Indeed, it is worth remembering that Trudeau could have sought support from Robert Stanfield’s Conservatives but decided instead to turn to Lewis’ NDP. If his government were to fall in parliament, Trudeau was determined that he would do so in defense of policies and plans to which he was personally committed, and not as the NDP’s toady. Ultimately, historians have to consider the Prime Minister’s own conclusions about this period. The minority government, he wrote,
had been an exciting time for me, because we were fighting for our lives every day of the year. We were looking for a result not somewhere in the distant future, but here and now. Every day over our heads hung the Damoclean question: will we still be the government tomorrow morning? That sort of existence “concentrates the mind wonderfully” and excites the imagination. (Trudeau, Memoirs, p. 175)
Of course, Trudeau was not in a minority government status after 1974, nor was he in such a position when he introduced the National Energy Program (NEP) in October 1980. What is, perhaps, ironic is that, along with the so-called “Canada Lands,” the oil sands were supposed to be one of the privileged sources of petroleum at the center of the NEP – a program designed to help reduce “foreign” (read: American) ownership of the Canadian oil industry, establish fair prices for consumers and to help the country achieve energy self-sufficiency by the 1990s. But there were a number of problems with the NEP’s assumptions and implementation that could best be summarized as being related to a lack of understanding about the dynamics of oil sands development and, at best, an imperfect sense of where they fit into a global oil market. These errors would cripple not only oil sands development, but also the Canadian oil industry as a whole as the entire thrust of the program was designed to separate Canada’s oil industry from the world market. In sum, within the parameters of a closed internal petroleum market, the NEP tried to treat the oil sands as an independent entity. This ignored the point that, for the bulk of its history, the oil sands were a marginal energy source existing on the fringes of the world oil industry. Furthermore, it was a difficult, if not impossible task, to separate the conventional side of the oil industry from the synthetic side. As overall earnings in the Canadian conventional industry contracted – they would fall 34 percent in 1981 over the previous year – and as American investment capital found other venues, the NEP prompted a counter-cyclical swing, drying up spending for exploration and oil sands operations. From the point of view of the MNOCs, who were still expected to provide the bulk of investment capital and technological expertise to develop the sands, there was little incentive to pursue investments in unconventional sources. As world oil prices dropped, making the profitability of oil sands dubious, it no longer made fiscal sense for the private sector to invest billions to produce a marginal source of oil in a hostile investment climate when production from conventional wells outside Canada were imminently more profitable.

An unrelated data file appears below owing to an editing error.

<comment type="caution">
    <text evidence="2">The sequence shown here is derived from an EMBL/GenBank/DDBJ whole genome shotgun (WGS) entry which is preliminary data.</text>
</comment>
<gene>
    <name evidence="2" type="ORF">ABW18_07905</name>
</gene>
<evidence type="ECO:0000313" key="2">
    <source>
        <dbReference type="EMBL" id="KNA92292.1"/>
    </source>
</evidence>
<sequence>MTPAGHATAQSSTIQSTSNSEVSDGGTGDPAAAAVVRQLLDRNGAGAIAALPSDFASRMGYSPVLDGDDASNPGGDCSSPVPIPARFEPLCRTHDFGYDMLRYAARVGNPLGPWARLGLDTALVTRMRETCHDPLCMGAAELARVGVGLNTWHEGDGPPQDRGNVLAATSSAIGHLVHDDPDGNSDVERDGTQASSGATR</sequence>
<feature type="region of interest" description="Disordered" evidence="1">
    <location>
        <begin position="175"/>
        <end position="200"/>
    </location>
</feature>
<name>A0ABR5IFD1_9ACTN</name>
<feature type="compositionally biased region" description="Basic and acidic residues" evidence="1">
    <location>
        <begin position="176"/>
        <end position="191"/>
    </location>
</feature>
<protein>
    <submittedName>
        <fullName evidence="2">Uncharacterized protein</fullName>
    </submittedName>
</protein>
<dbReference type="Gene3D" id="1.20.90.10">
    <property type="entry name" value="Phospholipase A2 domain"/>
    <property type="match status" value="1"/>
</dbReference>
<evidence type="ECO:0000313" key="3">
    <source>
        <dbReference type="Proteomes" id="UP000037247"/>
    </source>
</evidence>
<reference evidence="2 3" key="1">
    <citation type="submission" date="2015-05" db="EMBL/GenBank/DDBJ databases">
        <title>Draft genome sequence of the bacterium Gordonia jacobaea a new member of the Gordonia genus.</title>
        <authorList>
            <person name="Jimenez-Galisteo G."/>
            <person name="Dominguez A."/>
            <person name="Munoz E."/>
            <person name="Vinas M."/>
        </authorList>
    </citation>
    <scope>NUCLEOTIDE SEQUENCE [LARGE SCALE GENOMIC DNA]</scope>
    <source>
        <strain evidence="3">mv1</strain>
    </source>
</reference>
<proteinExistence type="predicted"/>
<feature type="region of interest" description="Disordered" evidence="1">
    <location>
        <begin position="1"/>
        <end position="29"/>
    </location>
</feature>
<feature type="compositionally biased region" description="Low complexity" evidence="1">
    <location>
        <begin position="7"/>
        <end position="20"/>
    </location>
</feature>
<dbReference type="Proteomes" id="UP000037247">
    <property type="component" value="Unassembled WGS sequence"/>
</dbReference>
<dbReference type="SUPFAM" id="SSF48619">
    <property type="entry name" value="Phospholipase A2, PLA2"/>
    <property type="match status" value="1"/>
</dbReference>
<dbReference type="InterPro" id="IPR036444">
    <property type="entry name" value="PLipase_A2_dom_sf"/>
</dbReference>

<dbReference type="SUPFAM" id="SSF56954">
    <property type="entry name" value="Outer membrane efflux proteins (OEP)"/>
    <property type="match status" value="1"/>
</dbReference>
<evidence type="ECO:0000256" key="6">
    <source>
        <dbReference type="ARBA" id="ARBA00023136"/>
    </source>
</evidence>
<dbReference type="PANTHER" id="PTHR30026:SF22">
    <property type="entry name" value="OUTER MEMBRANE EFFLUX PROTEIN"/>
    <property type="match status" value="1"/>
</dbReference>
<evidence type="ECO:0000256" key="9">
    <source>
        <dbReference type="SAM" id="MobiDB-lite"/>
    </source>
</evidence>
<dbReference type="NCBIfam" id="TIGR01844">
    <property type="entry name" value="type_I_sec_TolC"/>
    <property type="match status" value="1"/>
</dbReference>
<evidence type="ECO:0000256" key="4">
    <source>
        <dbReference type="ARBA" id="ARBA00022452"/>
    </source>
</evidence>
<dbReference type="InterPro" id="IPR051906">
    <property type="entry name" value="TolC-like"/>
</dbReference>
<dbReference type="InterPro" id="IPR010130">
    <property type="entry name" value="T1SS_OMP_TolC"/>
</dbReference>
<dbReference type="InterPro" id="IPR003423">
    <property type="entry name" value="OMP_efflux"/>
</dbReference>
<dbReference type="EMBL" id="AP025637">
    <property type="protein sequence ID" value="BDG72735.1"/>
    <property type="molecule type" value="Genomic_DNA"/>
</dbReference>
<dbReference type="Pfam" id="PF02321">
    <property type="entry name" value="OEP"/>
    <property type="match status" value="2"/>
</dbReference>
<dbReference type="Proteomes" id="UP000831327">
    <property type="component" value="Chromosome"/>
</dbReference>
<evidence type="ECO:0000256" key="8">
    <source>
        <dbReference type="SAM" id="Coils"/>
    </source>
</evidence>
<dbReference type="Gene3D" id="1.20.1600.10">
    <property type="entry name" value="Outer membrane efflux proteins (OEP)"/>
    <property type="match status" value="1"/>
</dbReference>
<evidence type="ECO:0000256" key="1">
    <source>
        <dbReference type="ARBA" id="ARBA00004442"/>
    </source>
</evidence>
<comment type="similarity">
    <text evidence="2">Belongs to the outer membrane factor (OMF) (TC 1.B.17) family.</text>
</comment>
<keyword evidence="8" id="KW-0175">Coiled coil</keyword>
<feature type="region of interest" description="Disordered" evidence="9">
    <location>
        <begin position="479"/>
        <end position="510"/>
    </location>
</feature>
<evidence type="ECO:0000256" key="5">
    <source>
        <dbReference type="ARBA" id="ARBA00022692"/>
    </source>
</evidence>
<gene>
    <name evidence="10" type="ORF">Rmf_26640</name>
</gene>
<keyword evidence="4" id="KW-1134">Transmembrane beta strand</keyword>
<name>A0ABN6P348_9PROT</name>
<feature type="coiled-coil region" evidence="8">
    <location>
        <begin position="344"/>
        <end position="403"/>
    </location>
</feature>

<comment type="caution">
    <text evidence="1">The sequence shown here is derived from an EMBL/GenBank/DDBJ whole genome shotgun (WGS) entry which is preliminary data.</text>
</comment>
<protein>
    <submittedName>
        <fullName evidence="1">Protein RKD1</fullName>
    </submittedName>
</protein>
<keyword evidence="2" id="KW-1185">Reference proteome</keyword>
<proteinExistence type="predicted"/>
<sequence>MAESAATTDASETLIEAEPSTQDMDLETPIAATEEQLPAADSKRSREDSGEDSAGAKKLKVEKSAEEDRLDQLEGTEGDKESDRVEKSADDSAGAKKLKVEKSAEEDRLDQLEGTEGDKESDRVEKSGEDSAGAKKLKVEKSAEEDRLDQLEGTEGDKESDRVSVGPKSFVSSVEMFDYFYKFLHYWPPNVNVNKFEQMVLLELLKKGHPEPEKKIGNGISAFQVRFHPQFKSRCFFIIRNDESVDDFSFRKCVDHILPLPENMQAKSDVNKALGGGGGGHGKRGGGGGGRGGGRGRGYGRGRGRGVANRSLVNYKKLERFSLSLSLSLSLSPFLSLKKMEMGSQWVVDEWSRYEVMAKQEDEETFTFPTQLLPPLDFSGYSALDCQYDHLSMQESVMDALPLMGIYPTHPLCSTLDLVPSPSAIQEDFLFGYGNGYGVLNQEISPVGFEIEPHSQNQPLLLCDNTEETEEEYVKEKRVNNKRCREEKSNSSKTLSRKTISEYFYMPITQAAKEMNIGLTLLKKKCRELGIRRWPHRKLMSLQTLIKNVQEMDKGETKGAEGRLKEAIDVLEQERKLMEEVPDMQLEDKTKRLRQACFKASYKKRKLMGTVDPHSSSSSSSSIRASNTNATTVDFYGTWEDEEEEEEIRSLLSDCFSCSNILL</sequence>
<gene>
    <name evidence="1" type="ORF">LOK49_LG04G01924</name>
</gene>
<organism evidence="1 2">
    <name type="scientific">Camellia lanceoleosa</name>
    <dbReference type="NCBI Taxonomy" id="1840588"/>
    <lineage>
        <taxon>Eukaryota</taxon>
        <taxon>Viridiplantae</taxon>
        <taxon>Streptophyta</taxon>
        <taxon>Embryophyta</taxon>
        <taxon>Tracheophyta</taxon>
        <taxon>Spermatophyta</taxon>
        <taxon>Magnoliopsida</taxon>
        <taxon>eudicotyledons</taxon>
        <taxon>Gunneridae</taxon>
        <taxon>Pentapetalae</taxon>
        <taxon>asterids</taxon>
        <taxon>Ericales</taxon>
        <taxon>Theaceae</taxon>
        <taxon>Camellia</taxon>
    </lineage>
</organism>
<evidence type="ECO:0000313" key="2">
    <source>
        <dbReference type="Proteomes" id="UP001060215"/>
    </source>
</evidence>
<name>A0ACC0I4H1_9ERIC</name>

For a historian of the petroleum industry generally and the oil sands in particular, studying the NEP is like watching a lumberjack and his chainsaw perform an operation to separate conjoined twins. Lacking both a working knowledge of anatomy and a surgeon’s delicate touch, the patients – the conventional and unconventional oil industries – didn’t even have a fighting chance and were left for dead on the table. Economists estimate that the NEP was directly responsible for a 22 percent drop in drilling activity, a 25 percent decrease in exploration budgets, the loss of 15,000 jobs and cost Alberta’s economy roughly $97 billion. Consider, too, that as world oil prices cooled and Canadian consumption dropped by 6 percent, Canadian petroleum prices actually doubled. Instead of achieving Canadian self-sufficiency, Trudeau’s policies resulted in increased reliance on imported fuel.